In his explosive, emotive art portfolio Inafa’maolek—“to make good” in the Chamorro language—Jerrold Castro explores his identity as a native of Guam. The 2018 MFA graduate of the Academy’s School of Fine Art likens his personal struggles to those of the Chamorro people, “born and raised on an island, far from the governing powers, misunderstood by the rest of America, but instilled with values that exemplify my culture.”
Born into a family of artists, Castro says it was natural for him to develop a passion for visual art and obtain a fine arts degree. “I am influenced by my uncles and aunts to who have distinguished careers in art education, fine arts and graphic design,” he notes.
After attaining his undergraduate degree, Castro received a commission in the U.S. Army and served in the continental U.S. and overseas, including multiple deployments in Iraq. His military experience exposed him to different cultures and, he says, “created an awareness of the uniqueness of my island culture.”
The Persistence of Colonialism
“Furthermore, I developed a level of understanding about the colonial influences in my native culture,” he continues. “This knowledge piqued a new window of exploration.”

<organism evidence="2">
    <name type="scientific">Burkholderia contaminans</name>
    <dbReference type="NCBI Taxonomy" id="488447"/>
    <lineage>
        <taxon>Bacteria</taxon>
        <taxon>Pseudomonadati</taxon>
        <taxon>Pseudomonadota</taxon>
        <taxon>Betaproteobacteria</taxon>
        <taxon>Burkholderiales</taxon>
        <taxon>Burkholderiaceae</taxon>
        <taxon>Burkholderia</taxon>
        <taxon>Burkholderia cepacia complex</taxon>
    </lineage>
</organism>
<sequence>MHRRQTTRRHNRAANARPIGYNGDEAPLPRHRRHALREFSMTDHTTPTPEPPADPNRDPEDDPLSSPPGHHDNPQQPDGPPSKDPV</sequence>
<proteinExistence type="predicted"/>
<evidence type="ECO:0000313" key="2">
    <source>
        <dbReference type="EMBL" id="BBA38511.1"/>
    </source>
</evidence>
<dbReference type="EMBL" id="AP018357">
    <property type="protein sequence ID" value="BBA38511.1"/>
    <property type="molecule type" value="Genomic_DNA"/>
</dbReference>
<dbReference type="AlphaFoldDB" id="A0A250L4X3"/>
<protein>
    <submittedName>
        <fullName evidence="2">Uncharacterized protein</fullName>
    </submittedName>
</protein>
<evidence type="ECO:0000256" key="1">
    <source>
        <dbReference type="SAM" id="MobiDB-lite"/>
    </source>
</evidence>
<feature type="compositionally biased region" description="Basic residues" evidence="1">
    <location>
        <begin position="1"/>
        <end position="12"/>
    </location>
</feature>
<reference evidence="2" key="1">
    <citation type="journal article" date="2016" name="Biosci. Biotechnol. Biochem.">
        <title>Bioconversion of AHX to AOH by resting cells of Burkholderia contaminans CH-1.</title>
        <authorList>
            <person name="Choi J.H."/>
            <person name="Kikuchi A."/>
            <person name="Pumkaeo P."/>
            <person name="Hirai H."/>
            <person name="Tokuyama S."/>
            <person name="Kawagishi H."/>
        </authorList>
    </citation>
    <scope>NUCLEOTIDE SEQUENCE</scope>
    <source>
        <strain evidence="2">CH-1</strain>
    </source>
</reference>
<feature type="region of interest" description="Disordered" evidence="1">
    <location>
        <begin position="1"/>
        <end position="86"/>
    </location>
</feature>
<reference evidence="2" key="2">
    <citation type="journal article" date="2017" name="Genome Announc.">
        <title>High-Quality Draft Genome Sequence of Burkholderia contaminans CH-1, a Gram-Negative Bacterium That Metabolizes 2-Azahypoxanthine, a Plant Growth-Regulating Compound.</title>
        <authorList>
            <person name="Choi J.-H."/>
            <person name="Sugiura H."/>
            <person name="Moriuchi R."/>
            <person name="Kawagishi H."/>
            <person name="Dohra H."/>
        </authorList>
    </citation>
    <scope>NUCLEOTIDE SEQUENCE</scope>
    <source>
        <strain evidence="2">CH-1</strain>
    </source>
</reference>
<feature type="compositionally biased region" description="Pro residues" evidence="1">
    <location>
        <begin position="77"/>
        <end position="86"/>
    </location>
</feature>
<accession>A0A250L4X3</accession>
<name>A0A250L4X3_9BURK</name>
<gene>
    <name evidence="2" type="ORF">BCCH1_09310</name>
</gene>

Coupled with what he credits as “a solid foundation” from his graduate studies at the Academy, he now seeks to create art that portrays the impact of centuries of colonial influence on Chamorro culture.
“Ultimately, I want to bring awareness that colonialism still exists in this modern day, and that its effects have an enormous impact on small, unique cultures throughout the world.”
Guam’s Political Status
In his MFA thesis project Inafa’maolek, and the ongoing solo exhibition based upon it, Castro depicts what he describes as the political status of Guam, emphasizing the island’s current situation “perpetuates the negative colonial influences inflicted on the Chamorro culture.”
This body of work was created in a traditional manner using oils on canvas, he observes. “I use a subdued palette…to engage the viewer and facilitate an emotional response that sympathizes with the subject matter.”
The symbolism woven into the compositions illustrates ideologies that have become woven into Chamorro culture.
In his thesis, he writes, “Despite centuries of cultural influences, the Chamorro people continue to thrive by assimilating colonial ideals into their culture, while preserving many of their native practices and beliefs. This can be seen in…religion, language and food,” even while, as he notes, the Chamorro retain many of the values and beliefs that define their culture.
“Using myself as the primary model for this body of work affirms my journey to understand my culture,” he says, “ultimately making this entire project a self-portrait of my cultural identity.”
Learn more about Jerrold Castro at his website.